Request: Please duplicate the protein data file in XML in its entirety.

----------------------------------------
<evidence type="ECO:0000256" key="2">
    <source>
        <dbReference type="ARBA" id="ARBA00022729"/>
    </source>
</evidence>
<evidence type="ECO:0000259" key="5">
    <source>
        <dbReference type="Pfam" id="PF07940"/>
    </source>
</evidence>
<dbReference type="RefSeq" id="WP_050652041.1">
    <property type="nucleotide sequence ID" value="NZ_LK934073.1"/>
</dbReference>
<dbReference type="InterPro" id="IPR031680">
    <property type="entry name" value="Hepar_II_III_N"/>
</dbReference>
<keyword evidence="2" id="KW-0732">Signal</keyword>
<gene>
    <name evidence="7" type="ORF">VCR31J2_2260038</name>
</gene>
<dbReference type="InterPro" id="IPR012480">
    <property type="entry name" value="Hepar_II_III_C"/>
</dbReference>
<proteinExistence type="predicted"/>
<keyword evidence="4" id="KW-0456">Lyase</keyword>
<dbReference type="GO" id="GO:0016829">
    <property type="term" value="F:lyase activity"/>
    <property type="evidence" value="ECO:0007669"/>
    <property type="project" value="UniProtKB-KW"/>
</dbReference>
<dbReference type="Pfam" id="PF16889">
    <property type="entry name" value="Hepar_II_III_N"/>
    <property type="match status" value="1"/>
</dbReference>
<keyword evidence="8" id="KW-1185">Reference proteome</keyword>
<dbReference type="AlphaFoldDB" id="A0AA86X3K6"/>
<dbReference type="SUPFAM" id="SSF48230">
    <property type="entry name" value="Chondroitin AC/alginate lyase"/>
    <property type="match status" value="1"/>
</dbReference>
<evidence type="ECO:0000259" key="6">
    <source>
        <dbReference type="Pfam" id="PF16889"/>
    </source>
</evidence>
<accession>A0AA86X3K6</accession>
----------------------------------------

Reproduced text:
<evidence type="ECO:0000256" key="2">
    <source>
        <dbReference type="ARBA" id="ARBA00022729"/>
    </source>
</evidence>
<evidence type="ECO:0000259" key="5">
    <source>
        <dbReference type="Pfam" id="PF07940"/>
    </source>
</evidence>
<dbReference type="RefSeq" id="WP_050652041.1">
    <property type="nucleotide sequence ID" value="NZ_LK934073.1"/>
</dbReference>
<dbReference type="InterPro" id="IPR031680">
    <property type="entry name" value="Hepar_II_III_N"/>
</dbReference>
<keyword evidence="2" id="KW-0732">Signal</keyword>
<gene>
    <name evidence="7" type="ORF">VCR31J2_2260038</name>
</gene>
<dbReference type="InterPro" id="IPR012480">
    <property type="entry name" value="Hepar_II_III_C"/>
</dbReference>
<proteinExistence type="predicted"/>
<keyword evidence="4" id="KW-0456">Lyase</keyword>
<dbReference type="GO" id="GO:0016829">
    <property type="term" value="F:lyase activity"/>
    <property type="evidence" value="ECO:0007669"/>
    <property type="project" value="UniProtKB-KW"/>
</dbReference>
<dbReference type="Pfam" id="PF16889">
    <property type="entry name" value="Hepar_II_III_N"/>
    <property type="match status" value="1"/>
</dbReference>
<keyword evidence="8" id="KW-1185">Reference proteome</keyword>
<dbReference type="AlphaFoldDB" id="A0AA86X3K6"/>
<dbReference type="SUPFAM" id="SSF48230">
    <property type="entry name" value="Chondroitin AC/alginate lyase"/>
    <property type="match status" value="1"/>
</dbReference>
<evidence type="ECO:0000259" key="6">
    <source>
        <dbReference type="Pfam" id="PF16889"/>
    </source>
</evidence>
<accession>A0AA86X3K6</accession>